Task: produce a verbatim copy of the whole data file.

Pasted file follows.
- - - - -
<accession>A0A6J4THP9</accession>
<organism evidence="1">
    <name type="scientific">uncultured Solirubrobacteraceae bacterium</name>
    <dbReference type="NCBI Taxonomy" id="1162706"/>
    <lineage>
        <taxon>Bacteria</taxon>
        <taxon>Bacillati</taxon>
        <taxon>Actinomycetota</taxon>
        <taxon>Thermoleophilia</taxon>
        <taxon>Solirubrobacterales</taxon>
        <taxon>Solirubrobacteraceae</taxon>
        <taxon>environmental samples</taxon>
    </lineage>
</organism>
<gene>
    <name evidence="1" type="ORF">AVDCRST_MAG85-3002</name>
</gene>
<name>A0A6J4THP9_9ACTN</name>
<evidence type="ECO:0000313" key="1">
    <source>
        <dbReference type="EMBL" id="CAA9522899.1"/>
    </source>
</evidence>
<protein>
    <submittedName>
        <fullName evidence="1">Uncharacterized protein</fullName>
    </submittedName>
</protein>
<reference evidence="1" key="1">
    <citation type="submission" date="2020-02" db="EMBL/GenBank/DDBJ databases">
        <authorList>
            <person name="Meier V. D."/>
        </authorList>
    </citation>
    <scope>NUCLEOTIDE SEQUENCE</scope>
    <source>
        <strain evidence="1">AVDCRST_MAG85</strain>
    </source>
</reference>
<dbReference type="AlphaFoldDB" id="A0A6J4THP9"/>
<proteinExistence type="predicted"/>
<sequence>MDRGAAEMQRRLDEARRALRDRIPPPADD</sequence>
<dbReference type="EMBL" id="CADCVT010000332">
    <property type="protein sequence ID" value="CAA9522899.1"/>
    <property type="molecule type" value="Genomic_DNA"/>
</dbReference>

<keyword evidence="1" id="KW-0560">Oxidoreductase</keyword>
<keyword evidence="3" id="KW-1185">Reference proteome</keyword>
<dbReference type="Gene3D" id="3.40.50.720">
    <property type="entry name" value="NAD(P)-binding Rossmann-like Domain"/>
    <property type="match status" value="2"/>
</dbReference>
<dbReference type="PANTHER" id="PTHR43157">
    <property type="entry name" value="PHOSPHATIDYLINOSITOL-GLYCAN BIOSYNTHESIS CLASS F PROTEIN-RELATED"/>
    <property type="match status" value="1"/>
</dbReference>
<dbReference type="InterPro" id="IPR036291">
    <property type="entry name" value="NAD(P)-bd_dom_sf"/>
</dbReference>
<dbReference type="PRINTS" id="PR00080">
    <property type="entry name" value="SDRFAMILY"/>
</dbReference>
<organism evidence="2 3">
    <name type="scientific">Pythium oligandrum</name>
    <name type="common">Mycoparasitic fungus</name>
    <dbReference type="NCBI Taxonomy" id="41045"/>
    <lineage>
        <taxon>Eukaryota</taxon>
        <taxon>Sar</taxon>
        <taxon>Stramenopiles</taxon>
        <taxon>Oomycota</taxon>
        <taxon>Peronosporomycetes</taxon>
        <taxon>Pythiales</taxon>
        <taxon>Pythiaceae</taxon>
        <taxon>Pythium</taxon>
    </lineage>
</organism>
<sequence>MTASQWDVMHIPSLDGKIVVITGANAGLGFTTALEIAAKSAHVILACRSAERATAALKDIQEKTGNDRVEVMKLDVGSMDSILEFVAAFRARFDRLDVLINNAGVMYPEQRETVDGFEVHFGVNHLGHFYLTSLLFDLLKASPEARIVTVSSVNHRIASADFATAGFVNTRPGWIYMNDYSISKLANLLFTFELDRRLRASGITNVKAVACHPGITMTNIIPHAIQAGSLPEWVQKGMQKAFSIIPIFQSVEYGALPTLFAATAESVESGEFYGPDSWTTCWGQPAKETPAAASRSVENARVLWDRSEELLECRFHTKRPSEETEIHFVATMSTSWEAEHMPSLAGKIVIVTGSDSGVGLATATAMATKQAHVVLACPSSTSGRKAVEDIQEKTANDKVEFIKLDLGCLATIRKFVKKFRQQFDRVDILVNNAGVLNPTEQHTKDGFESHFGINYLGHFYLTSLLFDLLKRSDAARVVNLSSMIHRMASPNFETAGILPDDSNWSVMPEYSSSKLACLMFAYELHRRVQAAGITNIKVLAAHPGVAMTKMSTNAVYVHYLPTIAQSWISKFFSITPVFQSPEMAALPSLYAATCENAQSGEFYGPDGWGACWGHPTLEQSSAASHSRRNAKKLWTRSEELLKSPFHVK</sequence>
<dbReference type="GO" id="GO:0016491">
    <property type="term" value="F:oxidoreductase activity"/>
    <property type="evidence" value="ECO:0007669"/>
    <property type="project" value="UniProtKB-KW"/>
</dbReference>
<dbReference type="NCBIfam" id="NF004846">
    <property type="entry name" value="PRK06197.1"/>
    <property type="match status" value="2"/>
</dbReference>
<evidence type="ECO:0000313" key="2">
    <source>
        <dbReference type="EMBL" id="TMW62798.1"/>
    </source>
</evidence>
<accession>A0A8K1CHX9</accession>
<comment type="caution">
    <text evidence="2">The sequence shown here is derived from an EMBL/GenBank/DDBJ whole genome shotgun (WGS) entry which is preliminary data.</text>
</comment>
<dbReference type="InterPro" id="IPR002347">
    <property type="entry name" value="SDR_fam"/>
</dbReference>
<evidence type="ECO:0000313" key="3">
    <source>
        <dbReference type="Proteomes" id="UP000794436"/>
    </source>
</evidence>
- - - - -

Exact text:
<accession>A0A6J4THP9</accession>
<organism evidence="1">
    <name type="scientific">uncultured Solirubrobacteraceae bacterium</name>
    <dbReference type="NCBI Taxonomy" id="1162706"/>
    <lineage>
        <taxon>Bacteria</taxon>
        <taxon>Bacillati</taxon>
        <taxon>Actinomycetota</taxon>
        <taxon>Thermoleophilia</taxon>
        <taxon>Solirubrobacterales</taxon>
        <taxon>Solirubrobacteraceae</taxon>
        <taxon>environmental samples</taxon>
    </lineage>
</organism>
<gene>
    <name evidence="1" type="ORF">AVDCRST_MAG85-3002</name>
</gene>
<name>A0A6J4THP9_9ACTN</name>
<evidence type="ECO:0000313" key="1">
    <source>
        <dbReference type="EMBL" id="CAA9522899.1"/>
    </source>
</evidence>
<protein>
    <submittedName>
        <fullName evidence="1">Uncharacterized protein</fullName>
    </submittedName>
</protein>
<reference evidence="1" key="1">
    <citation type="submission" date="2020-02" db="EMBL/GenBank/DDBJ databases">
        <authorList>
            <person name="Meier V. D."/>
        </authorList>
    </citation>
    <scope>NUCLEOTIDE SEQUENCE</scope>
    <source>
        <strain evidence="1">AVDCRST_MAG85</strain>
    </source>
</reference>
<dbReference type="AlphaFoldDB" id="A0A6J4THP9"/>
<proteinExistence type="predicted"/>
<sequence>MDRGAAEMQRRLDEARRALRDRIPPPADD</sequence>
<dbReference type="EMBL" id="CADCVT010000332">
    <property type="protein sequence ID" value="CAA9522899.1"/>
    <property type="molecule type" value="Genomic_DNA"/>
</dbReference>

<keyword evidence="1" id="KW-0560">Oxidoreductase</keyword>
<keyword evidence="3" id="KW-1185">Reference proteome</keyword>
<dbReference type="Gene3D" id="3.40.50.720">
    <property type="entry name" value="NAD(P)-binding Rossmann-like Domain"/>
    <property type="match status" value="2"/>
</dbReference>
<dbReference type="PANTHER" id="PTHR43157">
    <property type="entry name" value="PHOSPHATIDYLINOSITOL-GLYCAN BIOSYNTHESIS CLASS F PROTEIN-RELATED"/>
    <property type="match status" value="1"/>
</dbReference>
<dbReference type="InterPro" id="IPR036291">
    <property type="entry name" value="NAD(P)-bd_dom_sf"/>
</dbReference>
<dbReference type="PRINTS" id="PR00080">
    <property type="entry name" value="SDRFAMILY"/>
</dbReference>
<organism evidence="2 3">
    <name type="scientific">Pythium oligandrum</name>
    <name type="common">Mycoparasitic fungus</name>
    <dbReference type="NCBI Taxonomy" id="41045"/>
    <lineage>
        <taxon>Eukaryota</taxon>
        <taxon>Sar</taxon>
        <taxon>Stramenopiles</taxon>
        <taxon>Oomycota</taxon>
        <taxon>Peronosporomycetes</taxon>
        <taxon>Pythiales</taxon>
        <taxon>Pythiaceae</taxon>
        <taxon>Pythium</taxon>
    </lineage>
</organism>
<sequence>MTASQWDVMHIPSLDGKIVVITGANAGLGFTTALEIAAKSAHVILACRSAERATAALKDIQEKTGNDRVEVMKLDVGSMDSILEFVAAFRARFDRLDVLINNAGVMYPEQRETVDGFEVHFGVNHLGHFYLTSLLFDLLKASPEARIVTVSSVNHRIASADFATAGFVNTRPGWIYMNDYSISKLANLLFTFELDRRLRASGITNVKAVACHPGITMTNIIPHAIQAGSLPEWVQKGMQKAFSIIPIFQSVEYGALPTLFAATAESVESGEFYGPDSWTTCWGQPAKETPAAASRSVENARVLWDRSEELLECRFHTKRPSEETEIHFVATMSTSWEAEHMPSLAGKIVIVTGSDSGVGLATATAMATKQAHVVLACPSSTSGRKAVEDIQEKTANDKVEFIKLDLGCLATIRKFVKKFRQQFDRVDILVNNAGVLNPTEQHTKDGFESHFGINYLGHFYLTSLLFDLLKRSDAARVVNLSSMIHRMASPNFETAGILPDDSNWSVMPEYSSSKLACLMFAYELHRRVQAAGITNIKVLAAHPGVAMTKMSTNAVYVHYLPTIAQSWISKFFSITPVFQSPEMAALPSLYAATCENAQSGEFYGPDGWGACWGHPTLEQSSAASHSRRNAKKLWTRSEELLKSPFHVK</sequence>
<dbReference type="GO" id="GO:0016491">
    <property type="term" value="F:oxidoreductase activity"/>
    <property type="evidence" value="ECO:0007669"/>
    <property type="project" value="UniProtKB-KW"/>
</dbReference>
<dbReference type="NCBIfam" id="NF004846">
    <property type="entry name" value="PRK06197.1"/>
    <property type="match status" value="2"/>
</dbReference>
<evidence type="ECO:0000313" key="2">
    <source>
        <dbReference type="EMBL" id="TMW62798.1"/>
    </source>
</evidence>
<accession>A0A8K1CHX9</accession>
<comment type="caution">
    <text evidence="2">The sequence shown here is derived from an EMBL/GenBank/DDBJ whole genome shotgun (WGS) entry which is preliminary data.</text>
</comment>
<dbReference type="InterPro" id="IPR002347">
    <property type="entry name" value="SDR_fam"/>
</dbReference>
<evidence type="ECO:0000313" key="3">
    <source>
        <dbReference type="Proteomes" id="UP000794436"/>
    </source>
</evidence>